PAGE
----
Of course, when I went to the dentist last week and saw that my chart said (in Magic Marker on the front cover) "depression, nervousness, psych problems", I nearly cried in the dentist's office. I mentioned having a history of depression and anxiety during my intake, but I had no idea it would be proclaimed on the front cover of my chart like that, for all the office staff to see. So I understood my patient last night who told me she had lied to her psychiatrist about her previous suicide attempts because she was too ashamed, so she said she'd never done anything.

I believe a lot of my burn out is related to having been an intern for nearly a full year. Internship and residency are tough (yes, even in psych). I also believe that I would be pretty burned out no matter which specialty I'd chosen.

But a part of this burn out is psych itself. It's the overuse of meds, the overuse of diagnoses, the stigma against psych patients and psych doctors (but man, are you glad to see us when you need us!), the massive pharma scandals (Seroquel, Zyprexa, and Abilify all come to mind), the overmedication of children who need appropriate discipline (and the recent revelation that the data supporting stimulant use was oversold to us), and the overwhelming feeling that I'm not cut out for this like I thought I was. I'm not as good at psych as I thought I could be, which is tough for me, as I'm usually good at clinical work (for pete's sake, I won an award for best clinician of my med school class when I graduated!). I doubt I'd be a terribly skilled therapist, and I believe that therapists should be skilled. I have some sensitivity to what people are feeling and am able to read between their words, but I'm finding that doesn't seem to be enough. In other words, I'd probably be a competent psychiatrist, but not an excellent one, and that's not good enough for me.

So for all these reasons, and one other big one (and maybe a few I forgot), I'm switching residencies to internal medicine. The other big one, obviously, is that I like medicine and miss it. I think I'd be pretty burned out right now if I'd just finished a year of medicine internship, so I'm trying to think pretty realistically (although sometimes I'm so desperate to escape my burn out that I get "grass is greener" syndrome and wish for medicine to fix my problem). I wasn't a fan of medicine as a med student, largely due to a certain attending who tore me a new one and then said I should go into medicine (which is a dumb reason to avoid a whole field, really). I clicked with medicine as an intern, though. I was good at it. I was my usual gets-too-flustered-when-paged, OCPD-I-might-have-missed-something self on medicine just like on psych, but I was better there. I was better able to see the big picture on medicine than I remembered, and less able to see the big picture in psych than I thought.

So there, that's my big announcement. Will switching residencies solve everything, or anything at all? Maybe not. It's not that I hate psych, because I don't, despite all the mean things I just said about her. After all, you have to care about something to get angry about it. There's nothing magical about doing internal medicine now (and many of the same problems exist there as well); I still don't know exactly what my career will look like from here (which makes me nervous), but I realized at some point in the fall that I could no longer see myself as a psychiatrist, and in November I realized I could see myself as an inpatient medicine attending, or supervising residents in a clinic, giving lectures to med students--in short, similar plans to what I had for psych, only now in medicine. I'm doing psych consults this month, which is giving me some closure (which I needed). I'll miss psych, especially during the sweet 3rd and 4th years of psych residency when they work 8-5 M-F and I'll be a ward upper level on medicine. I'll miss the intern class I came in with--they're wonderful people, and it has been a pleasure to watch them learn how to be doctors. The psych department is full of people who are special to me and I will miss them.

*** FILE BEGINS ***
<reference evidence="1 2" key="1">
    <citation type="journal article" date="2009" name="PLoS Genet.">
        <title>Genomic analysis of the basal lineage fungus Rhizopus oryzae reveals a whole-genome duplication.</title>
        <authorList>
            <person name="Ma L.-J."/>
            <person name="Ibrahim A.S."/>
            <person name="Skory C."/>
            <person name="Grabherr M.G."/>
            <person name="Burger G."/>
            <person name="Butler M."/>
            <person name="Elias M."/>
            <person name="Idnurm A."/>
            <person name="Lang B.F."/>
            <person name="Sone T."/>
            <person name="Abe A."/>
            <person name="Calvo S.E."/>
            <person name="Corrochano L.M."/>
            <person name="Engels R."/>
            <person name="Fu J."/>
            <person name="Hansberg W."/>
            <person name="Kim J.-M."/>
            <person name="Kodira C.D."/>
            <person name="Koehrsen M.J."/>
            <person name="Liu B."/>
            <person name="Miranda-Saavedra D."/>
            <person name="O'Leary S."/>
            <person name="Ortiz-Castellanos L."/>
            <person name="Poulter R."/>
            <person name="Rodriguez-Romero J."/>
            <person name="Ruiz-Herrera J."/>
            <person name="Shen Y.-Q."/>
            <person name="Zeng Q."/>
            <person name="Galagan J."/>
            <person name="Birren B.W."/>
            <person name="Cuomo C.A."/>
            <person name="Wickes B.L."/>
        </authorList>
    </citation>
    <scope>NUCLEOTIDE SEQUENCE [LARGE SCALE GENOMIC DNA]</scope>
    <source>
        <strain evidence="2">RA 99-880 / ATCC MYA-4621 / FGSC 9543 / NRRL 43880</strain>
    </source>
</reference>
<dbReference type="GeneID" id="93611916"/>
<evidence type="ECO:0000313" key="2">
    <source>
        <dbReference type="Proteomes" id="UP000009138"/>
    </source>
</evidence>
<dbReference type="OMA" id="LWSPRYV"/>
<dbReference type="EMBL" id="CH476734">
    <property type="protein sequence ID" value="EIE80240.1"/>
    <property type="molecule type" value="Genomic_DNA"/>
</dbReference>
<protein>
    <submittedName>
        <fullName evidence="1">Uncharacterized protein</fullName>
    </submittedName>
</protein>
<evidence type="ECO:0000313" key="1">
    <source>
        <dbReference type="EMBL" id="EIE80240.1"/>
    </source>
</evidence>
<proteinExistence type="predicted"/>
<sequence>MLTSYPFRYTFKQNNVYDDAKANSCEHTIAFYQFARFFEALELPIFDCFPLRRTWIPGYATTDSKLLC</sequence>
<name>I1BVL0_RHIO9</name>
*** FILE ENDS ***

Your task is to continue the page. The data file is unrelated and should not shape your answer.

Fortunately, I'm staying within the same medical college, so the switch is relatively painless. I'll be a PGY-1.5 for 6 months, then start PGY-2 in January. This will put me 6 months behind for medicine, but 6 months ahead for psych. I still plan on doing a fellowship, so I'll be a trainee for a long time ahead.

I've thought about combining medicine and psych, and I think that's a definite possibility. I could run a primary care clinic for psych patients, for example. My psych program has offered to let me come back in the future if I want to do so; I haven't ruled this out (although I do NOT want to be a trainee for the rest of my life).

So now, on to different things. As of next Wednesday, I will no longer be a Tiny Shrink. As I've already changed the handle on this blog a couple of times, I think I'm going to close the blog out and maybe start a new one. If I do that, I'll post a link. As I struggle to find my identity as a doctor, I'm not sure it's fair to make my blog struggle with me. It's kind of like CSI picking a new lead actor when Gil Grissom's character left (or maybe not). So I think this is goodbye for now. I really appreciate anyone who has read this blog or left a comment (or indeed, made it to the bottom of this circumstantial, rambling mess of a post), and I thank you.


Anonymous said...

I wish you great success in whatever you choose. You have a flair for writing. Perhaps, you can combine that with medicine.

Along my road, I changed my career path...ohhhh....about six times. After pursuing the great ivory tower (academia) for the majority of my life, 6 years ago I turned to clinical medicine only, and I have never looked back on that decision. For your own sanity, I hope you choose your life's path a little before I did.